Kanchipuram (sometimes simply called Kanchi or Kanci) is an ancient city in the Tamil Nadu region of southern India. Once a capital of the Pallava dynasty, Kanchipuram was also a noted centre of learning for Tamil and Sanskrit scholars. Known as ‘the religious capital of the South’ its early 8th century CE Kailasanatha temple is one of the most impressive structures surviving from ancient India.
The city was at one time the capital of the Pallavas (4th to 9th centuries CE). Kanchipuram fell to King Pulakesin II (r. 610-642 CE) in the 7th century CE when this powerful Early Western Calukya ruler defeated Harsa of Kanauj. Falling again into Pallava hands it was recaptured by the Calukya ruler Vikramaditya II (r. 733-746 CE) and a contemporary inscription at the site records this victory. Kanchi was also the home of the famous 6th century CE poet Bharavi who wrote the Kiratarjuniya and the famous 11th to 12th century CE Hindu philosopher Ramanuja. Still today an important religious centre, the site has over 120 temples and is also noted for its production of fine silk saris.
The Kailasanatha (or Rajasimhesvara) is one of the largest and most ornate ancient temples in the whole of India. Built by the Pallava king Rajasimha (reign 700-728 CE and otherwise known as Narasimhavarman II) it is dedicated to the Hindu god Shiva. The sandstone structure is enclosed within a highly decorative wall which has interior niches forming 58 separate shrines containing figures of Shiva, Parvati, and Skanda. The shrines also have traces of colourful murals, now lost.
The western side of the perimeter wall once had an early barrel-vaulted gopura or monumental gate but the now principal entrance is dominated by the Mahendravarmesvara, which is actually a shrine not a gate. Named after Rajasimha’s son, it contains a large sacred linga (phallus). The placement of this shrine and the memorial shrines actually outside the compound on the east side are unique in Hindu architecture. The entrance to the temple building itself is composed of the typical columned porch, the mandapa, which is open on four sides and now connected to the temple proper by a more modern six-columned hall.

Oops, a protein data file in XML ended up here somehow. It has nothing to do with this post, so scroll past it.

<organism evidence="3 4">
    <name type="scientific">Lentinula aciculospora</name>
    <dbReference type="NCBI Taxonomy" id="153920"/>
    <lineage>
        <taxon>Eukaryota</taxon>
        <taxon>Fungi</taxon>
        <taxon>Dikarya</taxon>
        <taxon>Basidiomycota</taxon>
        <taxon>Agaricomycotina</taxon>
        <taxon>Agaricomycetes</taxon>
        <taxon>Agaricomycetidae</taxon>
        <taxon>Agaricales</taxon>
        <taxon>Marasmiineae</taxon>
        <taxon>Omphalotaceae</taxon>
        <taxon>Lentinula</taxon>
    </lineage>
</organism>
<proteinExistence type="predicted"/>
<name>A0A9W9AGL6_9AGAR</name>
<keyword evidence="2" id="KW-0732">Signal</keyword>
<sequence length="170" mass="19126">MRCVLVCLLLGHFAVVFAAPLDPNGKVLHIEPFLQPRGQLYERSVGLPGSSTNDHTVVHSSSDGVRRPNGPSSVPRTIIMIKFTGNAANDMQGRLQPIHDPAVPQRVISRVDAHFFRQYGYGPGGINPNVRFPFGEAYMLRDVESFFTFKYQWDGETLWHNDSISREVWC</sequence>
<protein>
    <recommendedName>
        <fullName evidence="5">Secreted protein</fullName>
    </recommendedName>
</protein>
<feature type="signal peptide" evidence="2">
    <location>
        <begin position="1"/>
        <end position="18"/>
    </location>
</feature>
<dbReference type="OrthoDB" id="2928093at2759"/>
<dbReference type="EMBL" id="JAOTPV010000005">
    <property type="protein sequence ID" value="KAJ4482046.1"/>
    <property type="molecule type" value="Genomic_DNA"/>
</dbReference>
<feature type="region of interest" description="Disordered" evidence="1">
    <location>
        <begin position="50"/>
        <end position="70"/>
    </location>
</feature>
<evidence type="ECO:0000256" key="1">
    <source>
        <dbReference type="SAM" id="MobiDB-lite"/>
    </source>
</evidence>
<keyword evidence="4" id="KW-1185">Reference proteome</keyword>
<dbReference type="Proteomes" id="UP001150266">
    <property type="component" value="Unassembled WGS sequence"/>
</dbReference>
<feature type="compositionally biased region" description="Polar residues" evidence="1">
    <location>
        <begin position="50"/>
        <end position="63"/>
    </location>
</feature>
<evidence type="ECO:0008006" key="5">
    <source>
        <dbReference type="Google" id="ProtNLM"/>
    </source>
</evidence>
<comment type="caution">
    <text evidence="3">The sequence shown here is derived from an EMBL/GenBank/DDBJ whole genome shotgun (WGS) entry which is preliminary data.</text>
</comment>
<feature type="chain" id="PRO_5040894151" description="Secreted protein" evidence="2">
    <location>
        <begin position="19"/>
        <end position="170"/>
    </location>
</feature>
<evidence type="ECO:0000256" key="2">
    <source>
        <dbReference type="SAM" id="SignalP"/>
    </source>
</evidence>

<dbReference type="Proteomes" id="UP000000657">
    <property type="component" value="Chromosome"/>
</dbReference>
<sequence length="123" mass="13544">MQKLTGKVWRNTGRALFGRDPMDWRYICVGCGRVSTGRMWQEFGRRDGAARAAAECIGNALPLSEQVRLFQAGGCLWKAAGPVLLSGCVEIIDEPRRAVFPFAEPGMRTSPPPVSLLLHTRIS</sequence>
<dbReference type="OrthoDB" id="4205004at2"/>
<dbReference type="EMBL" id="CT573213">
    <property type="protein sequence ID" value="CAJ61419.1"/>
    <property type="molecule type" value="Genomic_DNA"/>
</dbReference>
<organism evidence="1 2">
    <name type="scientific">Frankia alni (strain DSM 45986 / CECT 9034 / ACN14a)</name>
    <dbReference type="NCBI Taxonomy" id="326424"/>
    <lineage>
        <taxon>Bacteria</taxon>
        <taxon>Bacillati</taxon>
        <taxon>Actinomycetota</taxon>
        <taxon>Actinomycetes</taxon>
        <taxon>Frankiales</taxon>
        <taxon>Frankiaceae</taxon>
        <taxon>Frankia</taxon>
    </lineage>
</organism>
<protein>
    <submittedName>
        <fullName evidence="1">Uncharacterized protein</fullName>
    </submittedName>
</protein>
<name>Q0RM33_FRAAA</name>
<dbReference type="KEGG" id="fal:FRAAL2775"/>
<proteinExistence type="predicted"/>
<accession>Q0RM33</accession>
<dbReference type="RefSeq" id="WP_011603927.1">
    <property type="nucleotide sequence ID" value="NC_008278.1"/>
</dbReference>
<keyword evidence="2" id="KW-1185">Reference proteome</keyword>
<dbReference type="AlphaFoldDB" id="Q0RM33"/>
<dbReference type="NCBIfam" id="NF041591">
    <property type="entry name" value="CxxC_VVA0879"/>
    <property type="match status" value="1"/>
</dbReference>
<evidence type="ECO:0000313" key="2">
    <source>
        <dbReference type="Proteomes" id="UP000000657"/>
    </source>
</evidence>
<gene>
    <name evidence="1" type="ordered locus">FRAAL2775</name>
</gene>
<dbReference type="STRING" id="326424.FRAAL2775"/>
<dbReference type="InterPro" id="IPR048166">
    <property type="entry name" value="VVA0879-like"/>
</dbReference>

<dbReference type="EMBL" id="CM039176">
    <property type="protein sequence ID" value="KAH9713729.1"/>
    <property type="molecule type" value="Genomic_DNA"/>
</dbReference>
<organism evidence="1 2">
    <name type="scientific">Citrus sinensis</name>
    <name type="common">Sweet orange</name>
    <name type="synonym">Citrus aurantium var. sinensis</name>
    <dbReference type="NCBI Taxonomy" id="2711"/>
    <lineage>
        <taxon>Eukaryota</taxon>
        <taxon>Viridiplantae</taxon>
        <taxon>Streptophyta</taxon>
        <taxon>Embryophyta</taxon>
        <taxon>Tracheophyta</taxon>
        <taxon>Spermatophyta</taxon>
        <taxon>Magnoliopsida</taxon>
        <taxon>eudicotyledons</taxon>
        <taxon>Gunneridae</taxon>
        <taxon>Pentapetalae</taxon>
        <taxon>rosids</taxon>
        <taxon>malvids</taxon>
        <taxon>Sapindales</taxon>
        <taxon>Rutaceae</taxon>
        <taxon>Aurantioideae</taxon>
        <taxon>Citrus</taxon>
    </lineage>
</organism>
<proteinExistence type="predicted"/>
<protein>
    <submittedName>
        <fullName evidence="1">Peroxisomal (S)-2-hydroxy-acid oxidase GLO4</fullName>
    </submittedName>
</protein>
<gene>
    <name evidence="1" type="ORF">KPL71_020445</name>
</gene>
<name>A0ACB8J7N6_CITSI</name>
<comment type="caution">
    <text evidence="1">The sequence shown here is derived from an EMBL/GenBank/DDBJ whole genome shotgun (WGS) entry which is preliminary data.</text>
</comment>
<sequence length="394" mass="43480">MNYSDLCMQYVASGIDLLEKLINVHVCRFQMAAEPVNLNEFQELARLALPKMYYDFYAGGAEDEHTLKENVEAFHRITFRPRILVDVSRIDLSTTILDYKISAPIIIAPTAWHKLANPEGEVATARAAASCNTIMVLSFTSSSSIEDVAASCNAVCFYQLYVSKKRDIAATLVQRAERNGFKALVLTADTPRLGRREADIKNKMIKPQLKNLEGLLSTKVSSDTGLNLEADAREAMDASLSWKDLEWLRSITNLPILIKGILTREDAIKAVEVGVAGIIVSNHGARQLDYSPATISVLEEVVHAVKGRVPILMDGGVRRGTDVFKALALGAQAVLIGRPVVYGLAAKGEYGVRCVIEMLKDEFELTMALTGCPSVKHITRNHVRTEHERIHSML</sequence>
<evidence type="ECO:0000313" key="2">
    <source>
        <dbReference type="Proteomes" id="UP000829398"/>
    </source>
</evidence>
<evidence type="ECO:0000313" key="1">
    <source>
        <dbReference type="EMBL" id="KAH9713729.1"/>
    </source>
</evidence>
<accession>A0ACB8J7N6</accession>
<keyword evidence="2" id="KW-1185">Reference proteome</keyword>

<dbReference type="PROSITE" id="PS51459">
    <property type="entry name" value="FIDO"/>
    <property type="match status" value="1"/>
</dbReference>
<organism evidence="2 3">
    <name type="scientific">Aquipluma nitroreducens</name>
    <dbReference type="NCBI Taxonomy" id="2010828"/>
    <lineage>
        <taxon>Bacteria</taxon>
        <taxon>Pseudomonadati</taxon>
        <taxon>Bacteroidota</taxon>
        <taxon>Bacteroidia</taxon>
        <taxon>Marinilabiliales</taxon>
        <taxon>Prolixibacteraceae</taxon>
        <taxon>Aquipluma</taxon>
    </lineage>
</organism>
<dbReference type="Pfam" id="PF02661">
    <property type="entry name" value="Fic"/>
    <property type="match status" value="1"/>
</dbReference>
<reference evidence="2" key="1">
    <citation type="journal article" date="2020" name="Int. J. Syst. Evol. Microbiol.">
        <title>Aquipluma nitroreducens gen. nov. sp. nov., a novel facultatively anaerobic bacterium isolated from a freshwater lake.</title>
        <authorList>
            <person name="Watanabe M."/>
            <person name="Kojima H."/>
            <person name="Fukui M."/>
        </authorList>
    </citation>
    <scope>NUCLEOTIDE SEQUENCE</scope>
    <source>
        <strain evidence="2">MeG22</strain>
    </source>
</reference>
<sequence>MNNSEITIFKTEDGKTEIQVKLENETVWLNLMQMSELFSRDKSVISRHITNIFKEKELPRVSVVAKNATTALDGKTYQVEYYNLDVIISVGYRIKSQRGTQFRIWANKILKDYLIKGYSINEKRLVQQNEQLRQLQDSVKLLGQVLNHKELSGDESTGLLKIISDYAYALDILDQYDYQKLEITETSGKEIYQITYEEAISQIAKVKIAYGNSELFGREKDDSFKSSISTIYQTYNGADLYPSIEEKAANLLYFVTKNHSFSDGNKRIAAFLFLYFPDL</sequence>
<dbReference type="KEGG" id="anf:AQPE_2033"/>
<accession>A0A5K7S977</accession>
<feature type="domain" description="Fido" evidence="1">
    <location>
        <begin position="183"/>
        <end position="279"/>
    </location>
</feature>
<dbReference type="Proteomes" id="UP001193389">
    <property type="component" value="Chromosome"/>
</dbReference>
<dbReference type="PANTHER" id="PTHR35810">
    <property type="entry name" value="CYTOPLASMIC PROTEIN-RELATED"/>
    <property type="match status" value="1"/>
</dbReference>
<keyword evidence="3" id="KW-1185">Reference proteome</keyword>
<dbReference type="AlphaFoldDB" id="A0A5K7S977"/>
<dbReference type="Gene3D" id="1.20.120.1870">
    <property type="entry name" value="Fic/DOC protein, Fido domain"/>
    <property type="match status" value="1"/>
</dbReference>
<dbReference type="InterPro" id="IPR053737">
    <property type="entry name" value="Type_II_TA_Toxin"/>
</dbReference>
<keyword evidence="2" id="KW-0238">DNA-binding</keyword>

The Kailasanatha has one of the largest and most complex towers (vimana) anywhere. The inner sacred shrine (garbhagriha) has a circumambulatory passage for worshippers to ritually walk around it. The three exterior walls of the garbhagriha have seven lesser shrines placed around them and each contains an image of Shiva. The whole of the exterior of the temple is covered in a mass of relief sculpture, notably of rearing lions (yalis), Nandis, attendants of Shiva (ganas), Shiva, and other Hindu deities.
Unusually for a Pallava temple the Vaikunthaperumal, built by Nandivarman II in the late 8th century CE, is dedicated to Vishnu. It is one of the latest surviving temples built by the Pallavas. Again dominated by a huge tower, the temple is also exceptional for its triple shrine, one on each story and each containing an image of Vishnu. A mandapa with eight columns leads to the sacred shrines within where there are two circumambulatory passages on the first floor. The interior walls of the temple are decorated with relief sculpture depicting scenes from the history of the Pallava dynasty.
Other buildings at Kanchipuram include several smaller Pallava shrines of which the Muktesvara and Matangesvara are the biggest. The small Cokkisvara temple dates to the 12th century CE and has been restored. Finally, the Varadaraja temple was built in the early 17th century CE and has a massive gopura and outstanding sculpture on its exterior, notably the rearing lions of its mandapa columns. Besides the abundant sculpture adorning the various monuments of the city several excellent figures of yoginis have survived, typically in greenstone and dating to the 9th and 10th centuries CE.